Reinventing Mutual Recognition Arrangements: Lessons from International Experiences and Insights for the ASEAN Region
For more than 100 years, governments and nonstate actors have signed Mutual Recognition Arrangements (MRAs) in an effort to provide a uniform and transparent way of recognizing the qualifications of foreign workers as they seek to work in another country. MRAs are important international instruments, yet their scope and use have been rather limited.
Drawing upon case studies of MRA experiences in Europe, North America, and beyond, this MPI-Asian Development Bank report offers possible lessons for policymakers and licensing bodies in Association of Southeast Asian Nations (ASEAN) Member States, as they deepen implementation of MRAs in the tourism sector and six regulated occupations (accountancy, architecture, dentistry, engineering, medicine, and nursing).
On paper, the MRAs aim to harmonize and strengthen the provision of professional services in the ASEAN region, and ultimately facilitate the intraregional mobility of skilled workers. In practice, however, the MRAs have proven difficult to implement effectively, and ASEAN Member States face significant obstacles to their fulfillment.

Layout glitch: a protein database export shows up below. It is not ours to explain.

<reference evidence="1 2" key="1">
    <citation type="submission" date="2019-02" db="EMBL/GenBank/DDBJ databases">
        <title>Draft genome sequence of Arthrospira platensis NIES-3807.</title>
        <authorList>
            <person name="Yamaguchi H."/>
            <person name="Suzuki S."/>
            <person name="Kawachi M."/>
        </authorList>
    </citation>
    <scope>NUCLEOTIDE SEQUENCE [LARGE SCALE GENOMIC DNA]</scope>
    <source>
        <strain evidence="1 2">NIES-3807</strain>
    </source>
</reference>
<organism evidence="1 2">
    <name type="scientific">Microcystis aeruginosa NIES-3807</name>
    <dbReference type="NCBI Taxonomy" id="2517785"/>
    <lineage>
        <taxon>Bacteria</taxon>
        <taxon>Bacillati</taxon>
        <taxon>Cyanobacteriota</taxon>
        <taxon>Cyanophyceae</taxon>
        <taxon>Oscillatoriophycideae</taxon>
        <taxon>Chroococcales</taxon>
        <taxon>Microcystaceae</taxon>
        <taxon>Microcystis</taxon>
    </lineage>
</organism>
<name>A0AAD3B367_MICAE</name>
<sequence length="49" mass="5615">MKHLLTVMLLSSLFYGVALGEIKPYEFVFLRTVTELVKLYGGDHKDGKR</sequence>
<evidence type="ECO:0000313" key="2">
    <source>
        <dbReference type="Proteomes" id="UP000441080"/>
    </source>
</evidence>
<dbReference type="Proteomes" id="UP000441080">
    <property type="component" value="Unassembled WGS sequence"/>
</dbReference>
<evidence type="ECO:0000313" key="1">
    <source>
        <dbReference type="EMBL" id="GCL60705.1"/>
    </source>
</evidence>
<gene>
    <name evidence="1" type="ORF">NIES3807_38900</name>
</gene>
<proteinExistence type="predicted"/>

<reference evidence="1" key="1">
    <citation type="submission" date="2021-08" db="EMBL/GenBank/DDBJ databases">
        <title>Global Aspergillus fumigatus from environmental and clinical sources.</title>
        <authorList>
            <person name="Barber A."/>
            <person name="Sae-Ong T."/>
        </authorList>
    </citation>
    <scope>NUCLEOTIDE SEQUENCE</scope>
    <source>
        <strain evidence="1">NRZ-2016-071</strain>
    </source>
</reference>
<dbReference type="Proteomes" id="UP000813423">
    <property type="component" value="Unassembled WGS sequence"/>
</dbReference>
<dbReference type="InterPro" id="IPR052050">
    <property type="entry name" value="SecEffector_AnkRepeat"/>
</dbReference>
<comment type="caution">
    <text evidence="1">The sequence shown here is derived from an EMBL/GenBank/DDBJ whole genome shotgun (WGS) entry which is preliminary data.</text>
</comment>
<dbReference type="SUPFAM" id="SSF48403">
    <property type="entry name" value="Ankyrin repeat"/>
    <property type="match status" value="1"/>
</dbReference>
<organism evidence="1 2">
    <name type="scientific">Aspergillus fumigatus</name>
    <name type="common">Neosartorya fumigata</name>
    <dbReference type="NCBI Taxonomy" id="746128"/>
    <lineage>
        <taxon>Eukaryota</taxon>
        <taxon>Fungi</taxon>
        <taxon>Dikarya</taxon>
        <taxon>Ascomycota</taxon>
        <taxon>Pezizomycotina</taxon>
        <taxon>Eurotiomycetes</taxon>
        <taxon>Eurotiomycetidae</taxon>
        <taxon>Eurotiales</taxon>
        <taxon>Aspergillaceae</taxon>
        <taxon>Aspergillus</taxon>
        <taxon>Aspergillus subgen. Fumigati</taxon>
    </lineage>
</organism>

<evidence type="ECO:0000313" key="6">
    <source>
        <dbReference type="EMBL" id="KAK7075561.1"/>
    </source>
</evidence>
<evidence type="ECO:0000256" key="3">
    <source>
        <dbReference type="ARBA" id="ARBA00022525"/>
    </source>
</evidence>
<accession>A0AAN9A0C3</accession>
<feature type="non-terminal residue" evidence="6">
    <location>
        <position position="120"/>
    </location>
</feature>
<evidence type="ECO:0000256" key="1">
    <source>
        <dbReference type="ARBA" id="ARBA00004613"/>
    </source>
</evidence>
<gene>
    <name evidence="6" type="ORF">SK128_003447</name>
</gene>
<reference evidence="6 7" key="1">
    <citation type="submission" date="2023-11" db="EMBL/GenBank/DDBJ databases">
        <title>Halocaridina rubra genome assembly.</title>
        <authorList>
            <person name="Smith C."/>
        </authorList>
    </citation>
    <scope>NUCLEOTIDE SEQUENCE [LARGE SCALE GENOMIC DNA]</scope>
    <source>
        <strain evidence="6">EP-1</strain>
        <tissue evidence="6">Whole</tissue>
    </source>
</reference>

II. After 100 Years, Three Insights on MRAs Worldwide
III. Three Routes to the Mutual Recognition of Qualifications
IV. A Horizontal Approach: Inclusive MRAs Covering Virtually All Occupations
A. EU Professional Qualifications Directive
B. Trans-Tasman Mutual Recognition Arrangement of New Zealand and Australia
V. A Vertical Approach: Narrow MRAs Limited to Specific Occupations and Sectors
A. MRA between Architectural Licensing Authorities of the United States and Canada
B. The Washington Accord on Engineering
C. CARICOM Skills Certificate Scheme
VI. Umbrella-Agreement Approach: Detailed Guidelines for Future MRAs
A. The France-Québec Accord
B. APEC Architect Project
VII. Five Key Lessons for the ASEAN Region
Reinventing MRAs for the 21st Century
Appendix 1. Methodology
Appendix 2. List of Participants in Formal Meetings and Interviews
Appendix 3. Affiliations of Stakeholders Who Completed MRA Implementation Survey